A Flight Backwards
But let’s return to our barbarians who tell us the history of civilization, this land of logos and politics, better than anyone.
If the accepted meaning of the concept of barbarians bears witness to a meaning that is that of progressive ideology (the barbarian is the opposite of a reasonable, scientific, and democratic society; that is monstrosity, menacing silence, irrational violence, superstition, gloomy withdrawal etc), there is a whole tradition of thought that has seen the barbarians as more vigorous beings than the civilized because they are closer to nature. From Polibio to Cioran, passing through Tacitus and Giucciardini, Machiavelli and Montesquieu, Rousseau and Leopardi one can once again go over the idea that they are illusions, copiously distilled from nature to push men towards generous actions, while reason, the product of civilization becomes calculating, turned on the same eternal doubters themselves. Leopardi said that a people of philosophers would be the most cowardly and wretched of all, precisely because it would be the most civilized. The fall of Rome and “Hellenist decadence” are brought up in particular by Montesquieu, as examples in this sense. From the Germans of Tacitus to the modern Unni of Cioran, the conducting wire of this tradition is the connection between the affirmation of the body, the imaginative faculty, bold virtue and desire for action. Quite often within this conception of history, the time of civilization repeats in a cyclical manner, because of an excess (and not due to a lack) of civilization, the barbarian is born, this counterstroke which puts civilization in the bag, then the cycle begins again. The development of a civilization is compared to that of living organisms, in which childhood is followed by maturity and then old age and death, stages characterized by a different passionality and reflexivity. The same language would bear witness to the various degrees of vitality of a culture (it is not by chance that one speaks of the becoming barbarian of language”).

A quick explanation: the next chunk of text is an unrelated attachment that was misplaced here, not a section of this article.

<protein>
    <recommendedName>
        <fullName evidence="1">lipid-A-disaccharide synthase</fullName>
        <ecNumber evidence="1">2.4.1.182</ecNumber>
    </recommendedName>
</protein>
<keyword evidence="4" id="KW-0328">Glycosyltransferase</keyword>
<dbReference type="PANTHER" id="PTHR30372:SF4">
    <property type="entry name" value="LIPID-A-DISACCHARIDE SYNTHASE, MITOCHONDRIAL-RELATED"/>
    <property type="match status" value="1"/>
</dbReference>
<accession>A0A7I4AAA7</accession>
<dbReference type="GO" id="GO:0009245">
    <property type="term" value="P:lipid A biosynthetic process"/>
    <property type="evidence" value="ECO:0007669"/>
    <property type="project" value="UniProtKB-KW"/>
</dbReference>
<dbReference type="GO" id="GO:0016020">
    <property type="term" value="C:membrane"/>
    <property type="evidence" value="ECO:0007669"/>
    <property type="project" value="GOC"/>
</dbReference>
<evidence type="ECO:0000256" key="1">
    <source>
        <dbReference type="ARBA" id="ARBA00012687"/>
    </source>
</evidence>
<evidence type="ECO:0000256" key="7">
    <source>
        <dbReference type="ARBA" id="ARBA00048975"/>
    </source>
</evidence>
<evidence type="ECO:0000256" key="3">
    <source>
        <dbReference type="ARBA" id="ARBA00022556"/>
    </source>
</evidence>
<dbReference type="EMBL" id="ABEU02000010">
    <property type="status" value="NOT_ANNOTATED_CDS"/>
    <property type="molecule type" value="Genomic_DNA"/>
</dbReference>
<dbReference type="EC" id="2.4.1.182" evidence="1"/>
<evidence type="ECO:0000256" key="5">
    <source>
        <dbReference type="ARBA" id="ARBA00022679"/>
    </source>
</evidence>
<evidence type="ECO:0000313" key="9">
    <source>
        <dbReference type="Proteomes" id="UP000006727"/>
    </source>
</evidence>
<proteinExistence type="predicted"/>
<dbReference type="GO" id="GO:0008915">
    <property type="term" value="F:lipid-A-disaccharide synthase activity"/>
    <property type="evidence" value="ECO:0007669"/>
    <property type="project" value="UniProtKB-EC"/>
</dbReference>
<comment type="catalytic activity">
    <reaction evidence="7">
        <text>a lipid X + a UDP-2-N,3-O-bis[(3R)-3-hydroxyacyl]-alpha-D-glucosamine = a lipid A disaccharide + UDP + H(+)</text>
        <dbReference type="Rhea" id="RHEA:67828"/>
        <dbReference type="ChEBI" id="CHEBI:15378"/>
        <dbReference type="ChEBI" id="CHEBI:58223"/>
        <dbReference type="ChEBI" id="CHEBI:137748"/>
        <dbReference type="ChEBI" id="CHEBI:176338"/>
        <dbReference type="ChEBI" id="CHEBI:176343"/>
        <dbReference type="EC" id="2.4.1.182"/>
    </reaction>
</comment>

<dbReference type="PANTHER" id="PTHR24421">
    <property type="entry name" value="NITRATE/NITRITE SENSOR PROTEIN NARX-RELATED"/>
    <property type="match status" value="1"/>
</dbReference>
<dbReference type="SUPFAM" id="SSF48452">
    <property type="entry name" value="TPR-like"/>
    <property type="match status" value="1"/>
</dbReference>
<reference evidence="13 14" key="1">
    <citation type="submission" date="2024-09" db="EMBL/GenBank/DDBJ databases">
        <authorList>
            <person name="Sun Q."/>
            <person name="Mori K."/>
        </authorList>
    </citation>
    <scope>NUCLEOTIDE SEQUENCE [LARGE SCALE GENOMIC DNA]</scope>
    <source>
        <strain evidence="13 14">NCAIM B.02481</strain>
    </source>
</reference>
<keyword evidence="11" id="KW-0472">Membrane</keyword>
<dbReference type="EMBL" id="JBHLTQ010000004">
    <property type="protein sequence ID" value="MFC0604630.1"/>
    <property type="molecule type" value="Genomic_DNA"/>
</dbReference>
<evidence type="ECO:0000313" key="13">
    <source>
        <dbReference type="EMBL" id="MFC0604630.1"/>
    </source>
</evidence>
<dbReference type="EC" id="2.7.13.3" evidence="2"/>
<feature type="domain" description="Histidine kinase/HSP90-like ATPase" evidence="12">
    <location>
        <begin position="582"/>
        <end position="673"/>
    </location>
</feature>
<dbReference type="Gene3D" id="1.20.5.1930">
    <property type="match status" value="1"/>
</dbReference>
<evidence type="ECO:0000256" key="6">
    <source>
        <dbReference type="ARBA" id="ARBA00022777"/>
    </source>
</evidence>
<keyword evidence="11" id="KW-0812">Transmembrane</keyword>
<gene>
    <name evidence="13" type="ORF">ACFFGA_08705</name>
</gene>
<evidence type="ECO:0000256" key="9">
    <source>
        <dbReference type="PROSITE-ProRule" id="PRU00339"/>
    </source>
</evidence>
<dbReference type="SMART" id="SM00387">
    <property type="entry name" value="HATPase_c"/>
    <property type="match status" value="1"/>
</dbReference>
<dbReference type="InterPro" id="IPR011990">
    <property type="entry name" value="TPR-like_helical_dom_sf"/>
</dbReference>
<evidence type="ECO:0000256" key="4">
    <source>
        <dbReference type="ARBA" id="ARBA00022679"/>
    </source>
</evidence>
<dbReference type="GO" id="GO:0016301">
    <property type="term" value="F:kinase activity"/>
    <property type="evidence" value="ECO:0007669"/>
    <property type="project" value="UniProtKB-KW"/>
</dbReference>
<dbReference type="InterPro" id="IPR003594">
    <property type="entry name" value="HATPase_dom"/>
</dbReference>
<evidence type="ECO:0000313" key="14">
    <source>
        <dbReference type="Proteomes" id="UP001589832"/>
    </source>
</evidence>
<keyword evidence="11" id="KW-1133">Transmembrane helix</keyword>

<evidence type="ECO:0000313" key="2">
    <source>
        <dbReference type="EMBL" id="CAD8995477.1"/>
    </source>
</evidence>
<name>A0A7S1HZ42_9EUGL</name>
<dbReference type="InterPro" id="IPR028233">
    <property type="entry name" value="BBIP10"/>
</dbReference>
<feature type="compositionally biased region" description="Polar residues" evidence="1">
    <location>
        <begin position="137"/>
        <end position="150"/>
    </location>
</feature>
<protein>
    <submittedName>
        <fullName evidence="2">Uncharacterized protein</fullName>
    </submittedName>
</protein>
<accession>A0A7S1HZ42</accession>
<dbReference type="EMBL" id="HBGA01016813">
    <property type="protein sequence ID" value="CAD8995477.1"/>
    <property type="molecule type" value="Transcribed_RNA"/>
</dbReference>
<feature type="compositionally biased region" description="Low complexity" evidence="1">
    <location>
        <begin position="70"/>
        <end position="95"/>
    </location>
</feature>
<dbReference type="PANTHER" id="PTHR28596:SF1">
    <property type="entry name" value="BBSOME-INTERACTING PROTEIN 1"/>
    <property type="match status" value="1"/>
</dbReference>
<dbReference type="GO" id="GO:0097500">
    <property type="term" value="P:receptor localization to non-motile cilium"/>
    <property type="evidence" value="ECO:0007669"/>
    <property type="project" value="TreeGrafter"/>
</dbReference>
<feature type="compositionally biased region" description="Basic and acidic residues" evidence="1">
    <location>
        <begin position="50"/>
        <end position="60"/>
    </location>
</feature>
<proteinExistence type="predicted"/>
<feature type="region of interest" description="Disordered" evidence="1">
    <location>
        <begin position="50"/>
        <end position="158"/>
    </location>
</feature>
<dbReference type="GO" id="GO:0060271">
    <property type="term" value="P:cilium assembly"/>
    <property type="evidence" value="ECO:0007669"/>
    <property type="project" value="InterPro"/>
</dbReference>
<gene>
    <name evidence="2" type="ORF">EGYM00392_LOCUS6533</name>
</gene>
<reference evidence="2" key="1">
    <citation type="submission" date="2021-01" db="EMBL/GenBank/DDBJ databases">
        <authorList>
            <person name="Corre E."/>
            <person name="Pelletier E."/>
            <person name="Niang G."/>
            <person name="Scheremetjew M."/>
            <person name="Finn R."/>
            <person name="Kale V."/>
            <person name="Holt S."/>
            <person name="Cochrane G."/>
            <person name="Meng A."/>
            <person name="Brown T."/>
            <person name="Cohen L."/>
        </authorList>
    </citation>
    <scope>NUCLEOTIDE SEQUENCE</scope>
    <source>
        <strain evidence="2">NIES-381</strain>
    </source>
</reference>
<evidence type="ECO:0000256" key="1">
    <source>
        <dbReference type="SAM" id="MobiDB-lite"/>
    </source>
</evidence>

If the progressive criticism of the conception of civilization has been guided for the most part by a reactionary point of view (like for example in Spengler and Schmidtt) with an abundance of biological and hierarchical metaphors on the struggle for survival, the attacks on the ideology of progress in the name of an enlightenment “other” are not however lacking (for example in Sorel and Adorno) or let loose at the shoulders, with the eyes of the Greeks like in the same Leopardi, in Holderlin, in Burkhardt and in Nietzsche; or still, from the angle of a artistic-craftsman know-how that mechanized work has destroyed (for example in William Morris).”
Filed under: Uncategorized | Tags: communism, form-of-life, french, IEF, intervention, introduction to civil war, theory, tiqqun
According to a well established source, Introduction to Civil War which appeared in the journal Tiqqun is being translated as a whole and made into the fifth book of the Semiotext(e) intervention series, of which The Coming Insurrection was the first.
Here is a zine designed by the IEF of the translated fragments.
11. “War” because in each singular play between forms-of-life, the possibility of a fierce confrontation—the possibility of violence—can never be discounted.
“Civil,” because the confrontation between forms-of-life is not a confrontation between States—those coincidences between a population and a territory—but between parties, in the sense this word had before the advent of the modern State. Because we must be precise from now on, let us say that they confront one another as partisan war machines.
“Civil war” then, because forms-of-life are indifferent to the separations between men from women, political existence from bare life, civilians from military;
because to be neutral is to take sides in the free play of forms-of-life;
because this play between forms-of-life has no beginning or end that can be declared, its sole end being the physical end of the world that no one would be able to declare;
and above all because I know of no body that is not hopelessly carried off into the excessive, and perilous, course of the world.